back to article Guess what? Ask clouds to behave like old-school vendors, they will – and you lose

Analyst firm Gartner has observed its clients asking hyperscale cloud vendors to behave more like legacy tech vendors – and feels that might not be the worst thing to happen to organizations seeking to tap into the value of multi-cloud. Speaking at the advisory org's Symposium in Australia yesterday, VP analyst Michael …

  1. Anonymous Coward
    Anonymous Coward

    Cloudy operators have their customers

    by the short and curlies when it comes to wanting to leave. The costs of the divorce would make Kanye/Kim blush, they are that high.

    I think of them as being like drug dealers. "here, come and try my wares". Then you are hooked and bound and gagged to their service for eternity.

    Those heavy rainstorms we are now getting is just a sign of a cloud provided shitting on a customer.

    Before long, those providers and we all know who the major ones are will start taking over the businesses of their clients. That is step 2 in the 'Guide to Borg Assimilation'. You have been warned for years and years but the dumb FSKERS still keep on coming. Cloudy anything should carry a warning 'This is addictive as Fentanyl and as dangerous'.

  2. Sir Sham Cad

    My philosophy on Cloud is never put anything important in a cloud provider that you cannot lift-and-shift back on-prem. I'm not a fan of Serverless instances for that reason.

  3. Doctor Syntax Silver badge

    "that might not be the worst thing to happen to organizations seeking to tap into the value of multi-cloud"

    Of course not. There's earthquake, fire, flood, famine, nuclear war....

  4. thondwe

    Lock in - always been a thing

    Lock in for any Software system has always been a thing - cloud no exception. You'd just as easy get "locked in" to Lotus 1-2-3 or Excel, or a specific C compiler...

    IaaS looks on face to be "safe" but VM drivers, networking setup, agents for monitors... PaaS, SaaS, on site systems, etc nearly always a lock in as soon as you start using the useful unique functionality that you bought the thing for!

  5. Jeff 11

    Gartner wisdom at its best

    On one hand, "Warrilow nonetheless advocated planning for multi-cloud adoption ... so you can diversify and avoid lock-in" and on the other, "Warrilow also advocated going cloud-native".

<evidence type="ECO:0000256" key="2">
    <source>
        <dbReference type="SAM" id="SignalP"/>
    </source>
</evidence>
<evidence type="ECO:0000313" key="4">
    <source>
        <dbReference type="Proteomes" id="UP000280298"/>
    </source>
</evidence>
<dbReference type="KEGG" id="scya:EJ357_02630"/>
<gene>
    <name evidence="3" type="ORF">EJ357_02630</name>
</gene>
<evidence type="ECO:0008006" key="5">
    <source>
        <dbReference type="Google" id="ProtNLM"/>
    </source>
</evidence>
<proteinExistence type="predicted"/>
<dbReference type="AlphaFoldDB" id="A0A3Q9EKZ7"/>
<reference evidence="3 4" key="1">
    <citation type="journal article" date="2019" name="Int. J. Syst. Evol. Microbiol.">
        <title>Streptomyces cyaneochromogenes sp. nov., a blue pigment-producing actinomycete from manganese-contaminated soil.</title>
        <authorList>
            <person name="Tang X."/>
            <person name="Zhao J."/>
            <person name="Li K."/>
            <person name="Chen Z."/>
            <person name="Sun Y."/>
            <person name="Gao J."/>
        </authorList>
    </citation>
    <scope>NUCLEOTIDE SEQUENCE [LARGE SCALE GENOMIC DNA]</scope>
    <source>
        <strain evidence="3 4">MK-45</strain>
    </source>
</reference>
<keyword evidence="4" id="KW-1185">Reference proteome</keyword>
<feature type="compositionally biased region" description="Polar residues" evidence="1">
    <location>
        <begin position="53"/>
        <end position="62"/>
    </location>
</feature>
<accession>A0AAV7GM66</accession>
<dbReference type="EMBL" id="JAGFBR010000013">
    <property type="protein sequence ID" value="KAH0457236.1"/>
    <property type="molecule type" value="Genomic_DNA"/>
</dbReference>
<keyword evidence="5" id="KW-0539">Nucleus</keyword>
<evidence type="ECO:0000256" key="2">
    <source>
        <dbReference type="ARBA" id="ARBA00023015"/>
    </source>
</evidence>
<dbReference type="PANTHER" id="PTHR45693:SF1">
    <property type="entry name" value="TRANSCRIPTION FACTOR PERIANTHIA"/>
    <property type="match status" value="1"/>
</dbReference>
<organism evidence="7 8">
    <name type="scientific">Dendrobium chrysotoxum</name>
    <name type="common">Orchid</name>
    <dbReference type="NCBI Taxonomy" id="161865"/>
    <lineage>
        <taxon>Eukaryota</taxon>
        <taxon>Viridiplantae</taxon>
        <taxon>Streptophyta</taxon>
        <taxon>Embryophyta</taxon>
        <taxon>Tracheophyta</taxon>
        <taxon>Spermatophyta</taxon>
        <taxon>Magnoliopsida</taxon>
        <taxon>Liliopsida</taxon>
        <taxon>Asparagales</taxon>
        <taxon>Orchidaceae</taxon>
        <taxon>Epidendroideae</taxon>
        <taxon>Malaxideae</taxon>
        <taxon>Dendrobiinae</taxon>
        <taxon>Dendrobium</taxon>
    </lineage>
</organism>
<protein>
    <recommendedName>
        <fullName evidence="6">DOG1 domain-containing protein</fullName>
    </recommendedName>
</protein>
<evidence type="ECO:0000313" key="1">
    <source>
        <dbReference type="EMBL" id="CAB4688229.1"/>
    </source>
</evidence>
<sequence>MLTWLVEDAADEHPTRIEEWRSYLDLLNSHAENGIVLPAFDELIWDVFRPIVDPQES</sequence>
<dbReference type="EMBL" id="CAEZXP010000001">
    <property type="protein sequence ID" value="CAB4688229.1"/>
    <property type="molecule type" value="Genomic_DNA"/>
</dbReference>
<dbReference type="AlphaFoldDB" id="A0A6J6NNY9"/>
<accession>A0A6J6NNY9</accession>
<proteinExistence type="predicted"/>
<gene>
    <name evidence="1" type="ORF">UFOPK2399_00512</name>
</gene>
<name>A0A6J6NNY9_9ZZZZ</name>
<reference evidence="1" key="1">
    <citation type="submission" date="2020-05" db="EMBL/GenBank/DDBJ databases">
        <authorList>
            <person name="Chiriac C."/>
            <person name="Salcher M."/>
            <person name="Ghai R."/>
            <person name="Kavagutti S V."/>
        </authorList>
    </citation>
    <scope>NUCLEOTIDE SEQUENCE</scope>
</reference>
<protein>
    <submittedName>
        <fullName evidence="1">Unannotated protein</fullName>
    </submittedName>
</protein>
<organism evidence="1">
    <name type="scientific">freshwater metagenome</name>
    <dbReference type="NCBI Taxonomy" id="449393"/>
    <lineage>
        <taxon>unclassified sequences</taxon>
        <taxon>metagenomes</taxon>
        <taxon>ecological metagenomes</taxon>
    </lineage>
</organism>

How can you avoid lock in when you've gone native on 2 disparate platforms?

    I have yet to encounter a client that has made multi-cloud work as anything other than a toilet they can flush their budget down. Every analogue between providers works somewhat differently, and tools to try and abstract away those (like Serverless) don't work in practice without significantly customising their naive default configurations or adding in numerous third party plugins that aren't portable between clouds.

    You need twice the number of skills in-house, pay through the nose for cross-cloud traffic, and can't shift workloads between providers without a lot of effort and testing. Even vendor-neutral technologies like Kubernetes have significant variances in the way they work out of the box if you use the one supplied by the provider.

    There will be a tiny fraction of tech businesses for whom the total failure of an entire cloud provider is an existential risk, where going multi-cloud for resilience is the necessary mitigation. There will be a slightly larger one which need certain services and facilities that are not available from a single provider that may need multiple clouds in a rational hub-and-spoke model. But for everyone else, getting it working per the board's vision is a costly pipe dream that'll never be realised.

  6. MTimC

    Why do so few understand what's needed in cloud migration

    It's not very hard to migrate to public cloud providers with a suitable abstraction to enable porting between them, if/when needed, using Terraform or Palumi.

    What does need to be understood is that on-prem technical architectures that depend on availability capabilities of hardware need to be redesigned, and, fairly obviously, moving from a large capex model to opex requires financial discipline. This latter point seems to be a surprise. However, I've yet to see an org that had a very good grip on the capex costs of IT systems, which tend to suffer similar issues to poorly managed supply chains: demand isn't well understood at initiation, but spend commitments are made then, and, since the buyer gets more grief for not meeting demand than for over-spending, too much is bought, which then leads to wasted efforts selling the excess supply in subsequent years.

  7. Adi Chiru

    I don't think there is a good understanding of the concept of vendor lock in. Vendor lock in is intentional, when you as a client agree to a contract that has punitive clauses in it in case you want to leave.

    Getting into using a product because it is technically apealing, has features you can't build yourself, has security you can't build yourself etc. is not lock in.

    Imagine a small company that creates the new youtube. They did not have to build datacenters, extremely performant technologies for fast scale up and down and yet they get to use that for a few hundred dollars during development and then scale as needed. Of course the cost scales too, you get to use shit you would have not invented yourself in 50 years, to run your app at global adoption rates of today.

    Lock in is not providing good, innovative services, technology etc.; it is signing contracts on the golf courts and then finding out that you need to pay fines to get away!

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